Taking pizza to artisanal heights: Primitivo Pizzeria y Paninoteca specializes in sourdough crusts

Jan 22, 2024 | 0 comments

Pizzas are cooked at 350°C / 660°F.

By Stephen Vargha

Pizza is one of the most popular foods in the world.

It is the most favorite takeaway dish worldwide according to the French producers of Maestrella mozzarella cheese.

Worldwide, it is estimated that pizza generates over $132 billion annually. Every year, people consume around five billion pizzas.

Erica Arizaga serves a couple of pizzas to Cuencano customers.

That includes Primitivo Pizzeria y Paninoteca, on Av. Fray Vicente Solano, whose motto is “Crafted with Mastery.”

Although anyone can make a pizza, baking one is an art. The process requires choosing the right ingredients, mixing them professionally, and cooking them at the right temperature, which is 350°C / 660°F.

“My husband is creative. He imagines flavors for the pizza without tasting them,” said Karen Gálvez, co-owner of Primitivo Pizzeria y Paninoteca. “And they’re so good!”

Breads at the pizzeria get picked over quickly.

And their pizzas have an unusual crust: sourdough. “The open crumb and distinctive hearty taste of sourdough are well suited to bold toppings and well-aged cheeses,” said King Arthur Baking Company, which was founded in Boston in 1790, and is now based in Norwich, Vermont.

“Some people have never tasted sourdough pizza crust before,” said Gálvez. “We try to be very patient with people who have never had it. We explain the process and why it costs more than the usual pizza.”

The sourdough rises before it is cut to be rolled out, topped, and baked.

Sourdough is created through a natural fermentation process involving bacteria and wild yeasts in the environment. Bacteria is primarily responsible for producing organic acids that contribute to sourdough’s flavor and texture. Wild yeast produces carbon dioxide and ethanol during fermentation.

A sourdough starter culture is used to seed fermentation in new dough, and then some is saved for future batches of sourdough.

People are surprised when Gálvez tells them sourdough is good for seven days at room temperature, two weeks in the refrigerator, and almost two months in the freezer.

Primitivo Pizzeria y Paninoteca is located on Av. Fray Vicente Solano, near Tres Puentes.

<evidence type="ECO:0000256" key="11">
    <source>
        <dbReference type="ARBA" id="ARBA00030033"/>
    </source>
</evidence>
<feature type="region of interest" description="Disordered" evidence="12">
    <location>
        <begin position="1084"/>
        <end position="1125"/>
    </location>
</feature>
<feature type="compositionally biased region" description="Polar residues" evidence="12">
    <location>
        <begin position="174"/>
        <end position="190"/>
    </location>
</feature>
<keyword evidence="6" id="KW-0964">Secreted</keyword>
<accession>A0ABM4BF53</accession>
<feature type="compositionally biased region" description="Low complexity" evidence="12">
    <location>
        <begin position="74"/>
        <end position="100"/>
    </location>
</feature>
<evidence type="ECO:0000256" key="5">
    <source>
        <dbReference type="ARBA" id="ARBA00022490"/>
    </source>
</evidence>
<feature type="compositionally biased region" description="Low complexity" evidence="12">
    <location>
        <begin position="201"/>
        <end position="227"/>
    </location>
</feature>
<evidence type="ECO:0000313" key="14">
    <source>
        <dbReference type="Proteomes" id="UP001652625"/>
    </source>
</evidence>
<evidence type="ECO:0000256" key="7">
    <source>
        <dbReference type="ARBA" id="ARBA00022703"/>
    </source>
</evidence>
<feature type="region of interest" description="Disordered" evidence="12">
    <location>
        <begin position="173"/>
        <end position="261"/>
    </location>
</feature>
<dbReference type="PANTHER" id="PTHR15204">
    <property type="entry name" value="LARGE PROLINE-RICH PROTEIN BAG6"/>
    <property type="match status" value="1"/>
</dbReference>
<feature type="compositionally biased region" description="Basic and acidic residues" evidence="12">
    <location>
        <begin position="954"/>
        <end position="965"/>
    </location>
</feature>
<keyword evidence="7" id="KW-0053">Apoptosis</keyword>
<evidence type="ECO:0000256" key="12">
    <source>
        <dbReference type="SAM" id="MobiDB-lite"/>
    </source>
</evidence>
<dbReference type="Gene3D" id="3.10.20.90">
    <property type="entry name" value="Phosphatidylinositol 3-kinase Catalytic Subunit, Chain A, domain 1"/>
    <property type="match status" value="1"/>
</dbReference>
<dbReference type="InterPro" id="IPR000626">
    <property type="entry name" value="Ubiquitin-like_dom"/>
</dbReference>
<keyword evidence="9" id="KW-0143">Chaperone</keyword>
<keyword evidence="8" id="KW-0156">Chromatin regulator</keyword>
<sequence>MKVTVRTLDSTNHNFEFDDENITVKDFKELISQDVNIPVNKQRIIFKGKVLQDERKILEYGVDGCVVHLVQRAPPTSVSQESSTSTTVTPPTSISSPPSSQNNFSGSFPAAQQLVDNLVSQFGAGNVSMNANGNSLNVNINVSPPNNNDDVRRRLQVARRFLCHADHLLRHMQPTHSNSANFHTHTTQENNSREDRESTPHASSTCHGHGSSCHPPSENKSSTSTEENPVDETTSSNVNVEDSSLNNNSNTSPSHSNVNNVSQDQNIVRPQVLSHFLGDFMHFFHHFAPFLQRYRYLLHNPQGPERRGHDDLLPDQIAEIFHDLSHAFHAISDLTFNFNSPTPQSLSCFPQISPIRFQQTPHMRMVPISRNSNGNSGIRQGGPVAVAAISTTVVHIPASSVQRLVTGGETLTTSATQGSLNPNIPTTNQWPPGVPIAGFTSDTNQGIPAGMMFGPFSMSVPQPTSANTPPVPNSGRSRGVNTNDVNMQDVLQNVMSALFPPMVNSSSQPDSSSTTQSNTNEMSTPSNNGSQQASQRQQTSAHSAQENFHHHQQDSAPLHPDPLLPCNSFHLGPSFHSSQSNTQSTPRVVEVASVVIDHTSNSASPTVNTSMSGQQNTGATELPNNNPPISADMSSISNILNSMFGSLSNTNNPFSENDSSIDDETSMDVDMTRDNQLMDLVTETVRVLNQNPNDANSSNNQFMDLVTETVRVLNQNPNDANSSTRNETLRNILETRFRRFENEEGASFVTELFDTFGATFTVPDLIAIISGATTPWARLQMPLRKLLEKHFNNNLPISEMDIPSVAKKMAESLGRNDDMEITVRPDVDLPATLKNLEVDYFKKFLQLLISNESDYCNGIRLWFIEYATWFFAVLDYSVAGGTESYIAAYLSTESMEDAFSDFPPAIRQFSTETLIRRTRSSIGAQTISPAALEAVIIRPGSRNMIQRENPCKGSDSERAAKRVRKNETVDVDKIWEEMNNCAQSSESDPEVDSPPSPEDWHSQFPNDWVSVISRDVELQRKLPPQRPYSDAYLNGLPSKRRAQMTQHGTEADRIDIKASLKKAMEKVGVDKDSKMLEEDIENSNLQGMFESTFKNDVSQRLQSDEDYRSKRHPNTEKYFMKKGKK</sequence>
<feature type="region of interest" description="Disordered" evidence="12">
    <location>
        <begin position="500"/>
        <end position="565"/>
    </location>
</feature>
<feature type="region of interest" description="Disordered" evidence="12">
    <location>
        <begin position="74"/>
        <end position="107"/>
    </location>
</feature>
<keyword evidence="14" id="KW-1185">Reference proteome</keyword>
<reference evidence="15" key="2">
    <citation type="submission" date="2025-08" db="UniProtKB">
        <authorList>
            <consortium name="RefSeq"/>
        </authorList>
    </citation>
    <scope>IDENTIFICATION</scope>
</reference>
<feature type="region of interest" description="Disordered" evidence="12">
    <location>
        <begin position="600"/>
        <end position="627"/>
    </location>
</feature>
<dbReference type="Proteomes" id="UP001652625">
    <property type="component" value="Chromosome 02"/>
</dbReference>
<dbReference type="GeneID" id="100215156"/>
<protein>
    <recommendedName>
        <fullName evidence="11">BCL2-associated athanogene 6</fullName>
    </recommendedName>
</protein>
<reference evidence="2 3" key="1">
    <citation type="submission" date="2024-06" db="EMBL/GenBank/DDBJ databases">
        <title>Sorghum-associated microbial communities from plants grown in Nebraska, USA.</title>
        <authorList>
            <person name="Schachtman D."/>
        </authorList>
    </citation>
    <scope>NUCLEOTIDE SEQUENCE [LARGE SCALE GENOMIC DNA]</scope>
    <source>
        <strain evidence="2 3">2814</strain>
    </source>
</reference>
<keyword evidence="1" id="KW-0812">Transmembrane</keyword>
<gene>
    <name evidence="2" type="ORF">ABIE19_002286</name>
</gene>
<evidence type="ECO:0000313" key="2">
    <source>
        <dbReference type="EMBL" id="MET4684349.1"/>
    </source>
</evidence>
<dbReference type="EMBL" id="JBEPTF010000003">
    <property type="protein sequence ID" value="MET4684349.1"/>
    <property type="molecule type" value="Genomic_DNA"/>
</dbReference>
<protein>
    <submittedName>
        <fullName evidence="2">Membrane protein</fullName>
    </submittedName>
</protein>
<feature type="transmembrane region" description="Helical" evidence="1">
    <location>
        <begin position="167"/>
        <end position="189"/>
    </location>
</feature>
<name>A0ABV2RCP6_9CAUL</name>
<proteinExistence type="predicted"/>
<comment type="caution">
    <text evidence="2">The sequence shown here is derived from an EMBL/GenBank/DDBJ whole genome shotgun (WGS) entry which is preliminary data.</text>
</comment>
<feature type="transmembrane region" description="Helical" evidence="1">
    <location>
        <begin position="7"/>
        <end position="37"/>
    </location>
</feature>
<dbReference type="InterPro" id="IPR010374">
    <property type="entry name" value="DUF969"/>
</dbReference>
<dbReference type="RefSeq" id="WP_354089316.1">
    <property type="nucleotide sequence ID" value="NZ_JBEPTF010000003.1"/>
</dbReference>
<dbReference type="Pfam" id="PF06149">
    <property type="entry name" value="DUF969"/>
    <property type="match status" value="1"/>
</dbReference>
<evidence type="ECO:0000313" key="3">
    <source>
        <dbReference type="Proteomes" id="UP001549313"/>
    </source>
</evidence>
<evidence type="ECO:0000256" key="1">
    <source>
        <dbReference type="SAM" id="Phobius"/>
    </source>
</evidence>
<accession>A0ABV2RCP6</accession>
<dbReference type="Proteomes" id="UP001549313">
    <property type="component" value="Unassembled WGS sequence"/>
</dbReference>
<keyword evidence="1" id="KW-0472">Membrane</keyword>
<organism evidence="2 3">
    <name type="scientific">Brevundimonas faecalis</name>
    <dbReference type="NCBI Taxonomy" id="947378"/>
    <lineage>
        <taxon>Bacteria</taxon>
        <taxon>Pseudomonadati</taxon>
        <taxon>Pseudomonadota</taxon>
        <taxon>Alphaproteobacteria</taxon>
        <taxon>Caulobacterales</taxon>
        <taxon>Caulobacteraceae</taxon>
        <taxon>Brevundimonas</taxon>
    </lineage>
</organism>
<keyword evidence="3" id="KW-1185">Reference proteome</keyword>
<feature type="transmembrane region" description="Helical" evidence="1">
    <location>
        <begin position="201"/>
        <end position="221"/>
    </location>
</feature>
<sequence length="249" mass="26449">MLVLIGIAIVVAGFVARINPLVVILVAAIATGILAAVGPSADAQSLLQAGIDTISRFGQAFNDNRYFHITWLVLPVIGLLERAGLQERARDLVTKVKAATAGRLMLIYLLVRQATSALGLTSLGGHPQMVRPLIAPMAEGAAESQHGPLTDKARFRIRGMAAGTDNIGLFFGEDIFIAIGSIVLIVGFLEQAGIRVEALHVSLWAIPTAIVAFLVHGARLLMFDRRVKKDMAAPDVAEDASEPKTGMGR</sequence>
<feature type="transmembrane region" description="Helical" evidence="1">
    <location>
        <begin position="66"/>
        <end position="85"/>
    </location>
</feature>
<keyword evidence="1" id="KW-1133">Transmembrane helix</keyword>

The unfamiliar pizza crust can be a hard sell.

“It’s really difficult to introduce the sourdough crust to my own family. It’s a new flavor for them,” said Gálvez. “With time, they now understand how good our crust is.”

Everything at Primitivo Pizzeria y Paninoteca is fresh and homemade. It is very hard work to make everything fresh, but it is well worth it, said Gálvez. Before any new ingredient is added to the menu, Gálvez and her husband, Fabian Felez, experiment with them.

“We use fresh tomatoes for our sauces. Our garlic is fresh. We get our flour from Canada as Ecuadorian flour is not as good,” said Gálvez. “We try to import the best Italian wines. We make our limoncello with fresh ingredients. Everything is made at the moment. Everything.”

Fabian Felez is about to put the latest sourdough crust pizza into the oven.

From 2016 to 2019, Gálvez learned her culinary skills attending the 15-year-old San Isidro University Higher Technological Institute. San Isidro has quickly gained a reputation for turning out some of the best and most innovative chefs in Ecuador.

“Fabian was my teacher at the school,” said Gálvez. “He studied in Italy from 2014 to 2016 and at the Basque Culinary Center the following two years.”

Founded in 2011, the Basque Culinary Center, based in San Sebastián, Spain, is a cutting-edge culinary foundation created in part by a group of prominent Basque chefs. It is the second gastronomic university in all Europe.

For her last two years of study, Fabian Felez was Gálvez’s teacher, and soon to be her husband.

Twenty-eight year old Karen Gálvez is the co-owner of Primitivo Pizzeria y Paninoteca.

“I told Fabian that he needed to find something besides teaching at the school to make a living,” said Gálvez. “In 2019, we sold our first bread at a fereria.”

They were open only two months at their Parque Santa Anita location before the Covid pandemic shut the country down. To keep making money, the couple delivered bread to their customers, but that was not enough money.

“Hubby had to go back to San Isidro,” said Gálvez. “And thankfully we opened back up, adding a bakery-coffeeshop on Primero de Mayo in 2021.”

Every baker knows that butter is a key ingredient. “We only use high quality fresh butter,” said Gálvez. “There is only one quality butter: Kiosko. It’s a baking butter which means it does not turn into water.”